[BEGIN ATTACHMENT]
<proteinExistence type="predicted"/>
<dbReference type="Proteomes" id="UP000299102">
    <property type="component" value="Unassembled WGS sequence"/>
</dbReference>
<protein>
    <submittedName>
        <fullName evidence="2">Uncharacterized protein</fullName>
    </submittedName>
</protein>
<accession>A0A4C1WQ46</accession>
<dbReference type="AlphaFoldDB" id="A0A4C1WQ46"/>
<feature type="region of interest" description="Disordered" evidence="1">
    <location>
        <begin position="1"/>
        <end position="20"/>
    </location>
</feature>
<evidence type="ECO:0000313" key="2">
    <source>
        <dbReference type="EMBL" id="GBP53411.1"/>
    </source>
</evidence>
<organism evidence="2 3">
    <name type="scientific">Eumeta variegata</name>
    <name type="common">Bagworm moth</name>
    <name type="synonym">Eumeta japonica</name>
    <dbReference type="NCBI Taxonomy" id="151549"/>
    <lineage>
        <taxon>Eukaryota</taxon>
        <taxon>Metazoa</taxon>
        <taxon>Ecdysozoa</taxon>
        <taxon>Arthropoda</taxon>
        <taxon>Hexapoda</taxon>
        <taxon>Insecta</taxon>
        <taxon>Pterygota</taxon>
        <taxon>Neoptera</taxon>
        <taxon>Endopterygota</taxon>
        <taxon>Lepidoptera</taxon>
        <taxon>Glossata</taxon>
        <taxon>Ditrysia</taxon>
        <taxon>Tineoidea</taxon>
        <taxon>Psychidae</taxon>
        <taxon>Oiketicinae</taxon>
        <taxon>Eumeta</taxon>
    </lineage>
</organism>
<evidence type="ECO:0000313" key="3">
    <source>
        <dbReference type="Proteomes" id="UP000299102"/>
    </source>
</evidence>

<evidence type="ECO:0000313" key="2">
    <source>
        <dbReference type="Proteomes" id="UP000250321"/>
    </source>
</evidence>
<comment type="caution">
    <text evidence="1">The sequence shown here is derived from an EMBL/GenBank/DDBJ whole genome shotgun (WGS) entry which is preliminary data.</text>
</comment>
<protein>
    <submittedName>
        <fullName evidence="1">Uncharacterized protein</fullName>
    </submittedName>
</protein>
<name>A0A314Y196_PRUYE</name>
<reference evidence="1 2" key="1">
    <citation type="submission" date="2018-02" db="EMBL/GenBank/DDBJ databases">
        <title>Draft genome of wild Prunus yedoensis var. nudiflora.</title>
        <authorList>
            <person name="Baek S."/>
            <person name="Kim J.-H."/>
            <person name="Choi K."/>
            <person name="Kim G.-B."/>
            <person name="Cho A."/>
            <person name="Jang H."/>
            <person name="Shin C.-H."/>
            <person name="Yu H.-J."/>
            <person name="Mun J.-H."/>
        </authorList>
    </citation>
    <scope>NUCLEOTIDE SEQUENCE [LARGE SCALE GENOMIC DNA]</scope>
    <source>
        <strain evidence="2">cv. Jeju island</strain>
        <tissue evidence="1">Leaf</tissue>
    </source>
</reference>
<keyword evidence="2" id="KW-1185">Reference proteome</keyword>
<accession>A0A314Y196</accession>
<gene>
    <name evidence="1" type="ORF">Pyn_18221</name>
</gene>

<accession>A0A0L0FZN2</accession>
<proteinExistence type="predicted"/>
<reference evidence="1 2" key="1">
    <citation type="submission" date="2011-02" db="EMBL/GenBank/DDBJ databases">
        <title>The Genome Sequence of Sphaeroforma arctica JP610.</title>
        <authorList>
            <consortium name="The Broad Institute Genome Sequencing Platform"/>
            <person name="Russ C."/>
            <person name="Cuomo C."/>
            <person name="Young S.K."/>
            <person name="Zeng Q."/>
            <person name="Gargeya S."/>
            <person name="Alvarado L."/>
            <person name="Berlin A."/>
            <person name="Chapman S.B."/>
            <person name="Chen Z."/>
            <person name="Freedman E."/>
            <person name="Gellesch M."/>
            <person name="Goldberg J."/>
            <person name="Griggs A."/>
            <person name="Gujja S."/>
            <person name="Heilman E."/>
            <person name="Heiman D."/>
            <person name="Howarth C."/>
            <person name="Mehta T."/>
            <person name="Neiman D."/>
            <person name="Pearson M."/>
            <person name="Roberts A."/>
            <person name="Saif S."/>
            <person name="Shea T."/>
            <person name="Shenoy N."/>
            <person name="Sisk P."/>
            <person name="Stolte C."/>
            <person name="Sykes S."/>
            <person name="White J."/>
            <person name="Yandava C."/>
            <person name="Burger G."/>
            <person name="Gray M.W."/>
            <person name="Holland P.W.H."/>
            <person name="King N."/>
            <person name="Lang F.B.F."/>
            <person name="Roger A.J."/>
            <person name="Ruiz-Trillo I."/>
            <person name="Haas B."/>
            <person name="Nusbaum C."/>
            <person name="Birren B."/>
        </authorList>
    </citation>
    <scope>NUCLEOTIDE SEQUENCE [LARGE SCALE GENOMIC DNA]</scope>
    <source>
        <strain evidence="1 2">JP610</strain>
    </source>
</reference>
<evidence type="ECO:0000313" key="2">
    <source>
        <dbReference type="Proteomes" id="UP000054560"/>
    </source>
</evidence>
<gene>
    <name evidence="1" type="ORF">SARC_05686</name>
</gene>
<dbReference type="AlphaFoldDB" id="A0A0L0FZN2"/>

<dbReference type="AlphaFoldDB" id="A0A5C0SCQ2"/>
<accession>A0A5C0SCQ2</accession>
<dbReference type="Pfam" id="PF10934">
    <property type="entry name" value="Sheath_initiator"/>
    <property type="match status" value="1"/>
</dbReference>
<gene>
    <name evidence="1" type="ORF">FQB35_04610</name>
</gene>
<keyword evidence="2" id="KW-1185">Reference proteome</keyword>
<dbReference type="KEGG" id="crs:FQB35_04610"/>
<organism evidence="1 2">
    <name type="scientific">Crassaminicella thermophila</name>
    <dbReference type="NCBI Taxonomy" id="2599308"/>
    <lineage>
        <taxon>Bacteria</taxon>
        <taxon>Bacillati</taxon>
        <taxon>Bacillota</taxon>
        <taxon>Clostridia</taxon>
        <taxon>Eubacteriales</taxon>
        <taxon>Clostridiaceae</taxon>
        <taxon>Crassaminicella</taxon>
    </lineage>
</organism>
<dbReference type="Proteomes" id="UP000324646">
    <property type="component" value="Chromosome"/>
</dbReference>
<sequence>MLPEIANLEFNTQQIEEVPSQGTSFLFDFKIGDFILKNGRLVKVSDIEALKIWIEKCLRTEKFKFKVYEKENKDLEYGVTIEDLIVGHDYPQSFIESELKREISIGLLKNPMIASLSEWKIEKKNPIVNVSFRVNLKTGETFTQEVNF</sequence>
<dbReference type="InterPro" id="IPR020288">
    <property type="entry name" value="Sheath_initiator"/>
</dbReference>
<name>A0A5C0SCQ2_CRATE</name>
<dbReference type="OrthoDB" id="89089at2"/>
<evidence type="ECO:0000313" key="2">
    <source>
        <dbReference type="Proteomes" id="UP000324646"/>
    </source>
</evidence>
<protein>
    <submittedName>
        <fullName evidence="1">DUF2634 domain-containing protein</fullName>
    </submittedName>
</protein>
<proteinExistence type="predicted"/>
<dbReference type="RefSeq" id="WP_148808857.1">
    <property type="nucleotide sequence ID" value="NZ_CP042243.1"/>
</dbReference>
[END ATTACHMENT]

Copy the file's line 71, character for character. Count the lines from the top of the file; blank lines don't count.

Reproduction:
            <person name="Kim J.-H."/>